Note: I apologize for the length of this post, but at minimum, check out the numbers regarding Iowa's margin of victory compared to historical five-loss teams (check out the pretty chart).
Okay, maybe he doesn't say it exactly like that, but it's not an unreasonable portrayal. Coach Ferentz continually make this point. But what's he trying to communicate here?
People in general (and football fans in particular) have a tremendous propensity to engage in results-oriented thinking. That is, once we have access to the results or outcome of a certain event, we look back at the things that led to that outcome and believe that things could have gone no other way.
I used to play poker very seriously. In that game, it is especially important to resist results-oriented thinking. I was not always successful. After winning sessions, I would be extremely self-satisfied and have an almost euphoric sense that I could do no wrong. After losing sessions, I would be hyper-critical of myself and my play. The reality is, sometimes I played very well and lost. Other times I played very poorly and won.
Football fans engage in the same sort of behavior in evaluating their teams. We call it Monday-morning quarterbacking. If only we'd called run-plays more often! If only we had a decent two-minute offense! We look back and notice a similar pattern to our losses (and near-loss) and feel sure that we can diagnose the inputs that would have created more favorable outcomes. [As a great example of how we are deluded in this, consider the Wide Receiver end-around we've run a bunch this year. I read many frustrated comments about the play here and elsewhere. Actually I wasn't a fan. We're calling it in the wrong situations! It's always obvious when we're going to run it and therefore it's easy to defend! But as was pointed out here (by someone who's actually taken the time to analyze the information), we've run that play for more than 7 yard per play on average. That's extraordinary!]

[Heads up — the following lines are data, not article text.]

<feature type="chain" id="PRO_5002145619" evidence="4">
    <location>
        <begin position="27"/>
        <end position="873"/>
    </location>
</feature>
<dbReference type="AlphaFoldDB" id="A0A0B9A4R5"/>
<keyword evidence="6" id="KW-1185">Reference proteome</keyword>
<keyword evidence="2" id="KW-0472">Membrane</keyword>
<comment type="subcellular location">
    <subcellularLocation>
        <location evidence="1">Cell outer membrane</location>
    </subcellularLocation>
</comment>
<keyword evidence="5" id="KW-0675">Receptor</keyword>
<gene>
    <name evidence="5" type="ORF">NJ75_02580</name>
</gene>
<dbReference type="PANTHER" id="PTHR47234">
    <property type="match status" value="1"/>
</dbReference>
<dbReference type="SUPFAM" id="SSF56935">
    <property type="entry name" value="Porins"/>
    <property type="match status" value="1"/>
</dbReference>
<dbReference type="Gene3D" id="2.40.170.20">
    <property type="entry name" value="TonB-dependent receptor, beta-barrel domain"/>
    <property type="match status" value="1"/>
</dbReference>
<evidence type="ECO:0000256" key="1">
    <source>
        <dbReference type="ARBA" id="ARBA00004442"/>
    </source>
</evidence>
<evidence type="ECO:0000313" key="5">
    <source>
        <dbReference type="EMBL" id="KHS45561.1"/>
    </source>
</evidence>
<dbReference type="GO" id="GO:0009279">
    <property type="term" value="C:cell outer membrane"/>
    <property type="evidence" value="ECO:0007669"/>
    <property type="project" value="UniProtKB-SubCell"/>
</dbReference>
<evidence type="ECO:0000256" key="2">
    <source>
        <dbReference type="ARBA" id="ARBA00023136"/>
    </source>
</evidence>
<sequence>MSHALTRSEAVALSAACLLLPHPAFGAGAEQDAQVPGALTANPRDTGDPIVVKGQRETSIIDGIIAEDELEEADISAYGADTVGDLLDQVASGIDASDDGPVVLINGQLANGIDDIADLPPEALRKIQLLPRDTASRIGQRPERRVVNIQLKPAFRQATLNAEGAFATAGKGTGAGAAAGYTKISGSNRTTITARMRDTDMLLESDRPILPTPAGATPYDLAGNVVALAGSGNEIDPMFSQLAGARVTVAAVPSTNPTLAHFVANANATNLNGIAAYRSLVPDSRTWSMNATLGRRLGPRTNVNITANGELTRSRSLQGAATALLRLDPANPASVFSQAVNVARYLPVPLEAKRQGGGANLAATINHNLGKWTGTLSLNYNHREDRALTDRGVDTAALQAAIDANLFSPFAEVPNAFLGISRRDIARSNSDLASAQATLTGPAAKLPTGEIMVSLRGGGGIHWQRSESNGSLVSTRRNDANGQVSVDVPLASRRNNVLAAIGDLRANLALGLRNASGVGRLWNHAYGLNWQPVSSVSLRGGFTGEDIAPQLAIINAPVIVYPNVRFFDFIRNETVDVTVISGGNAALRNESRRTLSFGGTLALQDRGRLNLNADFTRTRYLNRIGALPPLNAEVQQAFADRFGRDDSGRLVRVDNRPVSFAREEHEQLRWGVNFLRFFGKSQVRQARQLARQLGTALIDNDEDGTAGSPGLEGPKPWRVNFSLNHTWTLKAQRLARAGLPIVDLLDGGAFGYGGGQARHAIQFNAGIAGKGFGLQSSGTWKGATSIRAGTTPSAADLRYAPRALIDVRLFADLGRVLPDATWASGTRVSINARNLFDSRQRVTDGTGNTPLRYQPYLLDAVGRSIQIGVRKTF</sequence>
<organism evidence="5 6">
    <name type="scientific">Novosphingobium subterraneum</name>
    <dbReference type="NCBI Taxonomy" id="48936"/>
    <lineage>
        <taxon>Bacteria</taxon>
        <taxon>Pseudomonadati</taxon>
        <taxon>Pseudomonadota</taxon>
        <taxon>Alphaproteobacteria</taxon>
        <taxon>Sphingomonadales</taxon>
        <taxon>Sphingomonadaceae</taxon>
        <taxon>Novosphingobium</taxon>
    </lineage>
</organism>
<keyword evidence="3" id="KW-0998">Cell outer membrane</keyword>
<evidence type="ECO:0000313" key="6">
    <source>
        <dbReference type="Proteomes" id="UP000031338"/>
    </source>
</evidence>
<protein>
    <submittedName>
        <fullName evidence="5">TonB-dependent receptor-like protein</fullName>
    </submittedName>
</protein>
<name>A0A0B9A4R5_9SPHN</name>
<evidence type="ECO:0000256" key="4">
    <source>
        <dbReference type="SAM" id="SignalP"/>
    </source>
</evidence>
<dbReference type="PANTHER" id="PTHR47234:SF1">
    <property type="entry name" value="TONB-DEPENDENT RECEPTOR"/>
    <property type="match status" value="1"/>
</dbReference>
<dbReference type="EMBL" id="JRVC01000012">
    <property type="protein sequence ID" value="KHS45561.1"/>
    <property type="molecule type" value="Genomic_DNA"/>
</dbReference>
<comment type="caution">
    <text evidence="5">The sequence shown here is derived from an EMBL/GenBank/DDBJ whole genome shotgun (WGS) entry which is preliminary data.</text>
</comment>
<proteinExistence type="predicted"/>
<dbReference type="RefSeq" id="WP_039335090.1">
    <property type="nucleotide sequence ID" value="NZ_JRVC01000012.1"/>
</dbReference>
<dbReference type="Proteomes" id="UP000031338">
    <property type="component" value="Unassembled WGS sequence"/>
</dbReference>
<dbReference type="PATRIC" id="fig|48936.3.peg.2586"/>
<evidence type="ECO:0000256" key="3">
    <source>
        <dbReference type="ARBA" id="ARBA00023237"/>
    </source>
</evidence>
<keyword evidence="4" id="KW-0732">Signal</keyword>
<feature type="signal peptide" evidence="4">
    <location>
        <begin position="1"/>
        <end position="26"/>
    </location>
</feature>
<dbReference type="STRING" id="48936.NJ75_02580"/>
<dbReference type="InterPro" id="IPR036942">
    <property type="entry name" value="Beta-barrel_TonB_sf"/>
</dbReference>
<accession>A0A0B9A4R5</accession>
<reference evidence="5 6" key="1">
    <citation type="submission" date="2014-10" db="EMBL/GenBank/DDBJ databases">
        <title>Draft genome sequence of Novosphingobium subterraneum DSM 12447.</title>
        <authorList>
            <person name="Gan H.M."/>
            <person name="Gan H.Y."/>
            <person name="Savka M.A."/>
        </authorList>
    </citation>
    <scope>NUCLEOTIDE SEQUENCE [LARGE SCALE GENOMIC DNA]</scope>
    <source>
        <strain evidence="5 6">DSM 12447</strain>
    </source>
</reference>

In the face of our disillusion, Ferentz tries to tug us back toward reality. (Admittedly, sometimes his claims are a little tone-deaf and unfair towards a fanbase 90% of coaches would kill for. Yes, Kirk, we're aware you didn't drop the pass. We're aware that fortune is a part of football.)
The result is that on one side you have Ferentz and his most fervent supporters claiming that, if we'd only executed a little better we'd have have a much better record -- that the difference between this year's team and last year's is minuscule. On the other side you have people who insist that a mediocre seasons was predetermined by poor late-game management, stubborn personnel decision, myopic play-calling, and a lack of passion.
Both sides can't be right. But there are a few things we know to be true:
1) Variance plays a huge part in college football. Random dropped passes that kill series happen to teams and often mean the difference between a win or a loss. Sometimes the perfect play doesn't work because the opposing defensive coordinator made a lucky guess on coverage. Football works with a very limited set of data in determining which teams truly are great and which are not. Auburn has taken a lot of games to the wire this year and is 12-0. Iowa would be 11-1 at worst if games were only 57 minutes long. We had Wisconsin and Ohio State facing fourth-and-long where a stop meant a win. Arizona needed a 90-yard+ drive in the final minutes. In every loss this year, we had a chance at a two-minute drive for the win where we dropped or overthrew a number of balls. Maybe 12-0 isn't that far from 7-5 after all. (This is why serious gamblers think not in absolute terms of "who is the better team?" but in terms of "in 100 games on a neutral field, which team would win most often?".)